Enjoying Your Work
Motives differ for those who accept change
We run low on key items that our customers need," Alan Percy told his employees. "We need a more efficient tracking system for the products we sell so that we can replace them from our warehouses."
Alan was the manager of a building supplies company that sold directly to contractors. He felt that he was disappointing too many customers who left his store without the products they needed, and that he was losing too much business to his competitors. He felt that change was needed.
So he introduced a new tracking system for items sold that was based on the use of small hand-held computers. He organized training sessions during which employees learned to use the computers.
Three months after the new system was introduced, Alan called a meeting with his employees so that he could receive feedback about the changes. Afterward, Alan commented to his assistant, "People seem to be using the computers, but I get the feeling that not all of them are doing it for the same reason."
Alan is probably correct. People follow the directives of authority figures for various reasons. Harvard University's Herbert Kelman has investigated three reasons.
» The first is compliance. People accept the directives of authority figures so they will gain rewards and avoid punishments. But they don't necessarily think that the directives are reasonable or helpful.
» The second reason is identification. People change their behavior -- in this case use of the small computers -- because they desire a positive relationship with the authority figure who issues the directives.
» The third reason is internalization. People change their behavior because they genuinely feel it is wise to do so and that they will be better employees if they follow the lead of their managers.
Compliance may be the easiest to understand since everyone engages in some behaviors to gain rewards and to avoid punishments. Children learn not to play in the street to gain the approval of their parents and to avoid disapproval. Employees accept some company directives to reap rewards such as salary increases, promotions, and the approval of managers.
But if employees are following directives only because of compliance, they will behave in ways of their own choosing if they no longer receive any rewards. A new manager may introduce another tracking system, and employees are likely to use it, if accepting the new directives leads to rewards.
When people change their behavior because of identification, they do so because they respect the person who suggests the change. They might say to themselves, "We wouldn't adopt the new tracking system if it was up to us, but Alan has been a good manager. We want to have good relationships with him. Let's give his suggestions a try out of respect for him."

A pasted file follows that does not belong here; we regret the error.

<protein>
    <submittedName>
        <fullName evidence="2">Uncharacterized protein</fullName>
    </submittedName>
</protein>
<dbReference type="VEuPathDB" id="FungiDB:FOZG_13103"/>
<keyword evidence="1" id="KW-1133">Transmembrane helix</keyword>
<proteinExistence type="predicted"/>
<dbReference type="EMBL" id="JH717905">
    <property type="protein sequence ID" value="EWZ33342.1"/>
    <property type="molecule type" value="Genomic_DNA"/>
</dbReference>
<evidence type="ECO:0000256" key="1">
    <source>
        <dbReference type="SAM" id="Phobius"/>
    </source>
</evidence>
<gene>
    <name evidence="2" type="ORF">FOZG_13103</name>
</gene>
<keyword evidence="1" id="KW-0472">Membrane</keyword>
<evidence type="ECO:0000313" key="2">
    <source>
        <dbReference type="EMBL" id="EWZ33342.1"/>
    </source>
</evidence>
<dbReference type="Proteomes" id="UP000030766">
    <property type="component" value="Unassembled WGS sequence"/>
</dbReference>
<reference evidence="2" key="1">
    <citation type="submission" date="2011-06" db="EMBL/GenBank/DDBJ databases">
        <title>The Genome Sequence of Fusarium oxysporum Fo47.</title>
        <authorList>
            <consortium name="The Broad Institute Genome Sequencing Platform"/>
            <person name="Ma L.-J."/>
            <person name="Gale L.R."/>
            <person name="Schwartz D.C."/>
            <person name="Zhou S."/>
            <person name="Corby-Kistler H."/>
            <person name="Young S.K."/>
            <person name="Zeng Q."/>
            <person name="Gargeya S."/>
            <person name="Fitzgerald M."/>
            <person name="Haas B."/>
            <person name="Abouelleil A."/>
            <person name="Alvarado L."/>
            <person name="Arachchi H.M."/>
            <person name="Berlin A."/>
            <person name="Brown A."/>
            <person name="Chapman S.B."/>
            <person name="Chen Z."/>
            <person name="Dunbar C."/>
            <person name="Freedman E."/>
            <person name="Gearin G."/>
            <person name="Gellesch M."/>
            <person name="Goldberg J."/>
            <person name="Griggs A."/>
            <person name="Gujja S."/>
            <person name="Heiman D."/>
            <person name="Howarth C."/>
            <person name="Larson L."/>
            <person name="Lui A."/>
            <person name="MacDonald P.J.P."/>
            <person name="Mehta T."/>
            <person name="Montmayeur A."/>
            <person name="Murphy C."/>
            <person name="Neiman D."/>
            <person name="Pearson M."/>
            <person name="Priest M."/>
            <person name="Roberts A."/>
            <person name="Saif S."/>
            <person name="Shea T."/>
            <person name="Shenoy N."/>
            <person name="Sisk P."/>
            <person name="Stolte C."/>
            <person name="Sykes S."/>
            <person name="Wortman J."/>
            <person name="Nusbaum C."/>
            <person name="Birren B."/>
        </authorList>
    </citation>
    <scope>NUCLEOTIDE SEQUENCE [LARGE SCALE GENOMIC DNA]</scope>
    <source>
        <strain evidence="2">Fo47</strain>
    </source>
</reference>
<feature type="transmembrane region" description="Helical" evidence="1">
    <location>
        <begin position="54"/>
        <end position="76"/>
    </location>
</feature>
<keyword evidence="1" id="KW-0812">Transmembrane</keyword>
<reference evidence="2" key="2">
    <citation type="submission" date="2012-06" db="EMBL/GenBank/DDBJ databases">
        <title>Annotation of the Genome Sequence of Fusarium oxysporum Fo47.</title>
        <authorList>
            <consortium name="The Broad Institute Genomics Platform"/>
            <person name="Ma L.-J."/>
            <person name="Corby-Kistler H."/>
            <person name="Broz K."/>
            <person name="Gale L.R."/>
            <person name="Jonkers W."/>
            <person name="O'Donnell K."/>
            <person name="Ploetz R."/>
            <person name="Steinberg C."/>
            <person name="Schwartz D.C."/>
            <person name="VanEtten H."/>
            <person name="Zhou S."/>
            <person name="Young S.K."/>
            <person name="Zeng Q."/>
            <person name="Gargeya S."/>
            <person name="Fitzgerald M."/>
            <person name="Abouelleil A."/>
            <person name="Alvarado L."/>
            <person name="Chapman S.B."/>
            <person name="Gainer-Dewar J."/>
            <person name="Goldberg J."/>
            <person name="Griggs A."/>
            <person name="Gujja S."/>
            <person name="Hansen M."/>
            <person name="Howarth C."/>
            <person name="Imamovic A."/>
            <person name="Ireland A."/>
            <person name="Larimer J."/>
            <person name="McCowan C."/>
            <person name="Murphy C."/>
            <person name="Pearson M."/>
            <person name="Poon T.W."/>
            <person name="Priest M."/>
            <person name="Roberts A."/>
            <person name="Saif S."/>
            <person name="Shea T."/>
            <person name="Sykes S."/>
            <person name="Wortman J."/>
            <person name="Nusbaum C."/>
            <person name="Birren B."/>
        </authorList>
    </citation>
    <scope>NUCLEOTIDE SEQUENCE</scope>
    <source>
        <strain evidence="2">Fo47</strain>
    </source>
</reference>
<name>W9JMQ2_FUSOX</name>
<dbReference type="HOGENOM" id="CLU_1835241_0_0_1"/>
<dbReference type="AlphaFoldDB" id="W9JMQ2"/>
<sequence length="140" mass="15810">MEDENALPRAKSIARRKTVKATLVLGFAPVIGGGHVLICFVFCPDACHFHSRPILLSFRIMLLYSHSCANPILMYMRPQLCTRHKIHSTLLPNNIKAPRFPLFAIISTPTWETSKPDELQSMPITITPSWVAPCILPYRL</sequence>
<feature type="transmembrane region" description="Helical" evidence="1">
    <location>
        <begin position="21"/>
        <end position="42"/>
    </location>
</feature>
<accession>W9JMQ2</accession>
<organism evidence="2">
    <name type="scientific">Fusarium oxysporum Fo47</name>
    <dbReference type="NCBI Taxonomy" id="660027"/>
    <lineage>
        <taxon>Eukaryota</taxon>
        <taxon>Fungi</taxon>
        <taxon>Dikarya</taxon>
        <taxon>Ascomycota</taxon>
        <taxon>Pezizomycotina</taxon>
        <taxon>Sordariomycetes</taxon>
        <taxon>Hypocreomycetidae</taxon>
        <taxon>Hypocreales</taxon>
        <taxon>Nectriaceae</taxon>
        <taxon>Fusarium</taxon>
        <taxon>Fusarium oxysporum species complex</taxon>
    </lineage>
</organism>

The danger with change due to identification is that it is tied to one individual. If Alan leaves the organization, employees may abandon his policies.
With internalization, people change because they think that the directives of authority figures are consistent with their personal values, such as the importance of customer service. They will continue to use the innovative method because they are convinced that company goals are being met more efficiently.
In the case of the tracking system, employees will use the system even if Alan leaves. Further, if the employees move to another organization, they might suggest use of the same technology to their new managers. With internalization, people behave in ways that they think about in positive terms such as valuable, efficient, helpful, and intelligent.
All three change processes can occur after authority figures issue a directive. Especially during their first months on a job, employees might use a new tracking system just to avoid the punishment of being terminated during their probationary periods. They might show more enthusiasm about using the system if they discover that their manager usually makes good decisions. Then, they might internalize use of the system if they discover that it makes them good employees who are better able to serve their customers.
The purpose of this column is to increase understanding of human behavior as it has an impact on the workplace. Given the amount of time people spend at work, job satisfaction should ideally be high and it should contribute to general life happiness. Enjoyment can increase as people learn more about workplace psychology, communication, and group influences.
is a professor in the College of Business Administration, University of Hawaii. He can be reached through the College Relations Office at email@example.com